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Nerdarchy > Dungeons & Dragons  > Character Builds  > Opting for 5E D&D Character Options from Tasha’s Cauldron of Everything
tasha's cauldron of everything optional class features

Opting for 5E D&D Character Options from Tasha’s Cauldron of Everything

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Hey folks! With the release of Tasha’s Cauldron of Everything for fifth edition Dungeons & Dragons players and Dungeon Masters alike have been given a number of exciting new character options for Customizing Your Origin and creating a Custom Lineage. Strangely these new options seem to be met with mixed responses but like any optional rules they are merely a source of inspiration and variation to be adopted or not as individual groups of players see fit.

Using Custom Lineage for 5E D&D worldbuilding

Many of these options represent things in use at tables for ages across the editions. In a number of cases these options have been present in published rules for previous editions as well. D&D has a long pedigree and from the very beginning the game has been written with the idea players should make the game their own. The character options in Tasha’s Cauldron of Everything really help the new generation of the game come up to speed with decades of acquired gaming wisdom from the past. One of the best things these new optional rules do is to provide a framework and a language for players to explore their own optional choices and go beyond what has been published in the book.

While the character options in Tasha’s Cauldron of Everything seem to be written with individual player options in mind they also present some great options for worldbuilding as well. I put together a few options for customizing your origin in 5E D&D. The first is an urbanized high elf, which could represent all elves who have spent multiple generations in a city or fit the background of a single character. Next is a variant hill dwarf representing a population of dwarves adapted to a forest culture. The last examples are derived from common literary and other media tropes.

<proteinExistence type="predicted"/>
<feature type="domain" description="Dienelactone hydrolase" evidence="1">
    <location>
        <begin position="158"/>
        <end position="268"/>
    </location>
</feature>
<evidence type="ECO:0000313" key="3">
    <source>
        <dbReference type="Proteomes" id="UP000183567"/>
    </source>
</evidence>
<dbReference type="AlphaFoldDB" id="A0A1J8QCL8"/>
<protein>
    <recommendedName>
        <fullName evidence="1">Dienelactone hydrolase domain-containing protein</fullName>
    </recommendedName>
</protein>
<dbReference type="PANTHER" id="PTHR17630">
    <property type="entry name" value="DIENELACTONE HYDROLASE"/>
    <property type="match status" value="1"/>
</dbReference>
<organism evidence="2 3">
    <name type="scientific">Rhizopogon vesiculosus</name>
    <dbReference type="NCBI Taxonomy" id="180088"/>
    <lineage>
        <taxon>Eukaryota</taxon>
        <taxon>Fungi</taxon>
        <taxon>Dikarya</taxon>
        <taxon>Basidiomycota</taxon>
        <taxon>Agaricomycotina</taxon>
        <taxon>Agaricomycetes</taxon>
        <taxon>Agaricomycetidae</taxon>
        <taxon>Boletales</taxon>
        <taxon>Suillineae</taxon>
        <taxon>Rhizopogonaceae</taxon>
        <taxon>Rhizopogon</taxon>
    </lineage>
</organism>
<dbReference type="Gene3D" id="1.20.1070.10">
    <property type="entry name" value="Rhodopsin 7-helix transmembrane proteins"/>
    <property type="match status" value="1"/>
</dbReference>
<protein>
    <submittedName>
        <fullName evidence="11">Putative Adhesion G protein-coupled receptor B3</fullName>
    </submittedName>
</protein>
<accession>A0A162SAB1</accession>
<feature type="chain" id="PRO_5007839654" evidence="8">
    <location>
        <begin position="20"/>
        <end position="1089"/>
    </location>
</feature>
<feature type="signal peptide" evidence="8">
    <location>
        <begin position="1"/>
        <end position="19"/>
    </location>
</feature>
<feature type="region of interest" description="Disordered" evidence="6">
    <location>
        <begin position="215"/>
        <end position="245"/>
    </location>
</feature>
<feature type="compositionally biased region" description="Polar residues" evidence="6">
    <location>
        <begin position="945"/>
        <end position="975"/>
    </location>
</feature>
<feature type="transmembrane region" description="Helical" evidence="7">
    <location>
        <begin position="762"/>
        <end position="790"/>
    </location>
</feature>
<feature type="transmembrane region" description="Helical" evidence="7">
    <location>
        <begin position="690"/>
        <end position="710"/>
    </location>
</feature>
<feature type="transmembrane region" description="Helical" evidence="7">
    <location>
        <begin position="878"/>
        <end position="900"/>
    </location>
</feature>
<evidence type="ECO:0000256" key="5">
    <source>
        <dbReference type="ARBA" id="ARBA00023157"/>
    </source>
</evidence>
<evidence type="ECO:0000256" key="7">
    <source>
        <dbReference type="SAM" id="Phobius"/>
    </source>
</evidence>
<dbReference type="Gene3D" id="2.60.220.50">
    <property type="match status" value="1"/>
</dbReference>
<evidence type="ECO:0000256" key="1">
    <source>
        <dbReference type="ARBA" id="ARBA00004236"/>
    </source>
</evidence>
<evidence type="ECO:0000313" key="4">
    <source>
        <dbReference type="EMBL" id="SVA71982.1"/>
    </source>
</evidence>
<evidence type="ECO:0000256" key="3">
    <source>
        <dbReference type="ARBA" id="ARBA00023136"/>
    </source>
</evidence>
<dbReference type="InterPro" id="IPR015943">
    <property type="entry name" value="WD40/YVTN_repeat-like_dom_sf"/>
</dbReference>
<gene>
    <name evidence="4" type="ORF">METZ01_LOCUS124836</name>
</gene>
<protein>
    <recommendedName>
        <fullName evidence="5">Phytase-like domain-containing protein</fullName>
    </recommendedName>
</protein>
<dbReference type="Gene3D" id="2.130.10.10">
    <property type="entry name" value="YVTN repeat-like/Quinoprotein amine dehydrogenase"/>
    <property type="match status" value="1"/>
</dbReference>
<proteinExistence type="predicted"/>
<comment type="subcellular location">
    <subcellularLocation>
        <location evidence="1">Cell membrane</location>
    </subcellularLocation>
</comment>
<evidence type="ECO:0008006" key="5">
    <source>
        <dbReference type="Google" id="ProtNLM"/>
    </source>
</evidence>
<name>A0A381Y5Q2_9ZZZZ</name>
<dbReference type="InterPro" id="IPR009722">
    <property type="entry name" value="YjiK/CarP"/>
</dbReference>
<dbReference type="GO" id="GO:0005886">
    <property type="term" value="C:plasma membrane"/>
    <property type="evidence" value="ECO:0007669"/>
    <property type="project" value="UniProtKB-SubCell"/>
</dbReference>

City elf (variant high elf)

You grew up in the elven enclave of a large city of many people and many cultures. While you grew up with your own people you may have never seen the great forest kingdoms and the wildlands, instead knowing them only through the teachings of your people. Life in the city has necessitated new ways and skills from your ancestral ways.

Ability Score Increase

Life in urban environments meant less of a need for fleet footedness though the grace of your species remains. Mingling and trading with so many other species in such a confined space led to your developing a natural affinity and charm, aided by the common perception of your ancestry.

Substitution. This variant elf trades the normal +2 Dexterity for a +2 Charisma and reassigns the normal +1 to another ability score granted by a subrace to Dexterity to reflect the diminished but still naturally graceful abilities of the elves living in cities over generations.

Languages

Languages remain unchanged. Your people have kept their cultural roots and still speak their own Elvish language as well as the common tongue. You may still choose an extra language. This will usually be one of the languages you have encountered living in the city.